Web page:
Brazil is celebrating the National Anti-Piracy Day, today, with a ceremony in the capital BrasÀlia, at the Congress, where 500,000 illegal CDs will be destroyed.
According to the director general of the association of CD producers (Associação Brasileira dos Produtores de Discos) (ABPD), Paulo Rosa, piracy exists for two reasons:
"First, the technology is available; second, the lack of control over the informal market where illegal copies are openly sold."
Rosa said the government was fighting the problem with good laws. He said the idea of making CDs cheaper was very interesting.
Just last month, the president of the National Council to Combat Piracy and Intellectual Property Violations, Márcio Gonçalves, said that the contraband seized in Brazil between November, 2004, and November of this year amounts to US$ 87 million. According to Gonçalves, the value of the contraband seized in 2005 alone is 130% greater than in 2004.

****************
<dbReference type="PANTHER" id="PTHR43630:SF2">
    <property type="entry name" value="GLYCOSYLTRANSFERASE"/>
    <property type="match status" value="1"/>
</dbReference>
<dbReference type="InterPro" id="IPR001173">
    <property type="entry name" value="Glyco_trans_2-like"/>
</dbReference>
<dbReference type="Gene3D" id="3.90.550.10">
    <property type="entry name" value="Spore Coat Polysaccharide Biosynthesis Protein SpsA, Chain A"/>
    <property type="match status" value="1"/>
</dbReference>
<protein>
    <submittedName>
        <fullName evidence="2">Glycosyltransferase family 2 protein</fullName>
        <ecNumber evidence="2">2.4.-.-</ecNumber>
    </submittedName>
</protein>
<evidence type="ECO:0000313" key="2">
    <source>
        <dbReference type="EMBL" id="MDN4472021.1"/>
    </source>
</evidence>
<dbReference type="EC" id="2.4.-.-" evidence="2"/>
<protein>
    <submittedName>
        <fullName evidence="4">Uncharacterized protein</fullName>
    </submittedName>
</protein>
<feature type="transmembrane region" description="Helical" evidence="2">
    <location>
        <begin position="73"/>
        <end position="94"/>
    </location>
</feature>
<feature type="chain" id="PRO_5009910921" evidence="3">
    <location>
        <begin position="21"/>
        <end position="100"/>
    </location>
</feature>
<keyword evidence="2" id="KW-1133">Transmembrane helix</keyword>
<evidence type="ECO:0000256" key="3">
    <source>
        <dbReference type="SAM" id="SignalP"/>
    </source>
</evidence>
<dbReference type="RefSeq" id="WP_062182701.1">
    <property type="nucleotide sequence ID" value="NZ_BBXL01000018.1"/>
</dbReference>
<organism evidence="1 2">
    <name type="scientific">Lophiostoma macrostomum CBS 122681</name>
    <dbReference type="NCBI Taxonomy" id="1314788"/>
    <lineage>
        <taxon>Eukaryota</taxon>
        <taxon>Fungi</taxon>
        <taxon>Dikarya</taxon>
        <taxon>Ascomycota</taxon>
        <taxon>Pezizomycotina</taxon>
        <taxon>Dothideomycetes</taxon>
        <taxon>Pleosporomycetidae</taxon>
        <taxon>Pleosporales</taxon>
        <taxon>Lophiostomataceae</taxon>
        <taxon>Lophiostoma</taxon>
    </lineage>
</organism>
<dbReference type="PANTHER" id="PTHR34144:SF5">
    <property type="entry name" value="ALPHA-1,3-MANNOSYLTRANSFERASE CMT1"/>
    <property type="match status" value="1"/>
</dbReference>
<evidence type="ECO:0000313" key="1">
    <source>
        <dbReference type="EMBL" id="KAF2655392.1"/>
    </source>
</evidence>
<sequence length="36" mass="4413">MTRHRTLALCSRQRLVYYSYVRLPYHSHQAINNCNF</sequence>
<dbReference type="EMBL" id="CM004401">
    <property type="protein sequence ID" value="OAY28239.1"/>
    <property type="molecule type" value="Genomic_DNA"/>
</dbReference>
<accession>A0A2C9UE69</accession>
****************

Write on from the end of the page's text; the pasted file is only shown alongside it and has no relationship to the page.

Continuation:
During a talk at the Seminar on Piracy, Frauds, and Market Violations in Porto Alegre, in southern Brazil, he affirmed that "the main entryway for contraband is the Brazilian border with Paraguay, in Foz do Iguaçu, in the state of Paraná."
He added, however, that, after barriers were set up in the region, this type of activity diminished 60%.
The seminar was sponsored by the Rio Grande do Sul Civil Police Academy (Acadepol), in partnership with the National Council to Combat Piracy and Intellectual Property Violations, an organ created in November, 2004, following a recommendation made by the Chamber of Deputy’s Parliamentary Investigative Commission (CPI) on Piracy in its final report.
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